The Importance of Communication With Our Children

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If I could only speak on one parenting concept, I would choose communication. The importance of this concept can move mountains between us and our children and aid in strengthening our bonds with them.

First, our children have to know that they can talk to us. Therefore, we need to clearly communicate to our children that we are there for them and they can talk to us about anything. An example of how to clearly communicate this to them would be:

“You can come and talk to me about anything, I’m always here for you, and I’m always interested in what you have to say”

In my life coaching sessions with kids, I’ll often ask them whether they’ve shared a certain something with their parents, very common replies are, “My mom’s too busy” or “my dad wouldn’t care” or “I don’t tell them things like this”. Meanwhile the parents are under the assumption that their children are well aware that they can always talk to them. Is there a disconnect somewhere? Yes, but it’s such an easy fix! All we have to do, is bluntly tell them that they can always come and talk to us about anything. If we’ve never told them this, they might not actually know.

It’s important that we talk to our children a lot, throughout the day, everyday. When they come home from school, we should ask them how their day went, what they did, what they liked or didn’t like. This not only makes our children feel important and loved but it shows them that we care about their lives and what happens to them.

When our children come to talk to us, we need to do our part and listen. Not just listen, but really listen! Turn off the television, put down our phone, get off our computer. If possible go to an area of the house where we can focus on that child only (especially if we have more than one child) but away from all distractions. Our children are important and deserve to have our full attention when they come to talk to us. It’s the respectful thing to do.

When we listen to our children, listen to listen, not to respond. Meaning, take in every word they are saying and process that. We need to stop thinking of or preparing our response while our children are still talking. The better we understand their message the better we can respond to them. This is especially helpful with older kids, when they are communicating something to us that makes us want to pull our hair out! If we give ourselves the opportunity to listen to every word, we might hear the underlying cause of what they are saying, or we might actually hear something that makes sense to us, and even better, by allowing ourselves time to process the information before responding, we might come across a lot calmer and perhaps we might not say things we’ll later regret because we spoke too soon.

Keep in mind, if up to this point in life, communication has been in short supply in your household but you want to change that, it might take some time. Kids might need us, parents to initiate most of the talks. It might not come natural to us but it’s never too late to start, especially for the benefit of our children. We need to be patient, because in circumstances like these, however old our child is, is how long they’ve been accustomed, raised, and demonstrated that communication is not a norm within family. Patience and perseverance will be needed in high doses here.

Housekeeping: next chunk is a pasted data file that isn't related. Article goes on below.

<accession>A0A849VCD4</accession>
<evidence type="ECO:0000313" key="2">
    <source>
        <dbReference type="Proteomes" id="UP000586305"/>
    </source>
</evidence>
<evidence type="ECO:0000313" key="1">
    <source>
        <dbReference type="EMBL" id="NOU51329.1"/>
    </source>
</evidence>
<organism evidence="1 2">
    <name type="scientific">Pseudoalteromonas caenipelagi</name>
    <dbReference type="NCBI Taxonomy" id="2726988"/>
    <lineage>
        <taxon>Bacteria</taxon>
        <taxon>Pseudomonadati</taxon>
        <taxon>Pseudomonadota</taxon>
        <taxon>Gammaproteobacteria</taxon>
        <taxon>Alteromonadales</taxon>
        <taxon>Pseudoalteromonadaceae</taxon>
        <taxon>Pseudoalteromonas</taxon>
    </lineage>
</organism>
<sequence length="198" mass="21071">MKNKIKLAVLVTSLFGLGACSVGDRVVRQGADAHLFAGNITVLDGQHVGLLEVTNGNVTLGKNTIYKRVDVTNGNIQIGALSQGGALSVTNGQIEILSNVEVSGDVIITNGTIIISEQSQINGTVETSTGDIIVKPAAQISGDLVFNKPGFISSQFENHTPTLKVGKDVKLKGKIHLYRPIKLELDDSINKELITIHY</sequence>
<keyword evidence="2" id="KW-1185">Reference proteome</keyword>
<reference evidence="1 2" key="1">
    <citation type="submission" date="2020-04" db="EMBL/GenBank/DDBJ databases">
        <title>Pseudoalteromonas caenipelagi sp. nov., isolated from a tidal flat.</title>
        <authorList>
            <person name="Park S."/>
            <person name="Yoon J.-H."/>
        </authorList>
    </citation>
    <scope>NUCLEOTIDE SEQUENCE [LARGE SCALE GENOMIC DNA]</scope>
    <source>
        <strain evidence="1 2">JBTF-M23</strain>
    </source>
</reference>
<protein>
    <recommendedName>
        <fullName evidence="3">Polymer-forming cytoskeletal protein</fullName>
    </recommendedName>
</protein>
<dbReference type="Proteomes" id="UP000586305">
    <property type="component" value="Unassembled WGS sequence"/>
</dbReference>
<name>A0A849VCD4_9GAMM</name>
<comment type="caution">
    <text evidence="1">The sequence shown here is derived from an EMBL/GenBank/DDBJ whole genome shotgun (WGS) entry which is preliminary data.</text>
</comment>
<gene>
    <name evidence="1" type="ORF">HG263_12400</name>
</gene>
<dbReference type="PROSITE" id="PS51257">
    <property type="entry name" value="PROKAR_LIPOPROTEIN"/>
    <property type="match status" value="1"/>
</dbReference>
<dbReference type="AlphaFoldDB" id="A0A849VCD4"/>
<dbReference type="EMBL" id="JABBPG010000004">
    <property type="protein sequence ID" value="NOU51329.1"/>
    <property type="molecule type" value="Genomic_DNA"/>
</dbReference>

And please, don’t yell. Have you heard, that yelling silences the message you are trying to convey? Well, it certainly does. Especially with our older kids. If you’ve ever yelled at your teen, you know that it’s like they immediately check out (they’re instantly elsewhere in their mind) or they become more defensive on the subject and less willing to continue talking with us… Leaving our message to them, lost, and in turn, making our message invaluable.

So to recap,

  1. Let our children know they can come to talk to us anytime about anything.
  2. Converse with our children often. 
  3. Give undivided attention when our children want to talk to us.
  4. Listen to listen, not to respond.
  5. Patience and perseverance.
  6. Do not yell.  

Stronger relationships with our children can surface if our children know they can come and talk to us, if they feel respected and heard when they talk to us, and if they feel safe talking to us. Which is wonderful because strong relationships within the family can help children excel in school, be more confident, can allow them to cope with problems better, and can make them very happy. A little kid said to me, “What makes me the happiest is when I’m eating ice cream with my family”. It’s so simple, kids need us and rely on us. Let’s be there and show them how it’s done!

We should always remember that we lead by example. Therefore, when we make communication a huge part of our relationship with our children, (and husband, and friends and family for that matter) we are setting a lifestyle example. Demonstrating that communication matters, is necessary, is healthy, and is normal.

Lastly, I’d like to remind you that I’m not a therapist or doctor. I’m a life coach who works with kids and parents. And therefore have gained what I like to call inside information to a lot of the things that could strengthen the relationship between parents and their children. The parenting concepts I speak to, are the ones that I see trigger most fights, misunderstandings, negative feelings, and the ones who cater to the desires and wishes of our children. With that, Happy Parenting!

Thank you for Reading!

(Listening to: I’m Your Man- Leonard Cohen)

 

 

 

 

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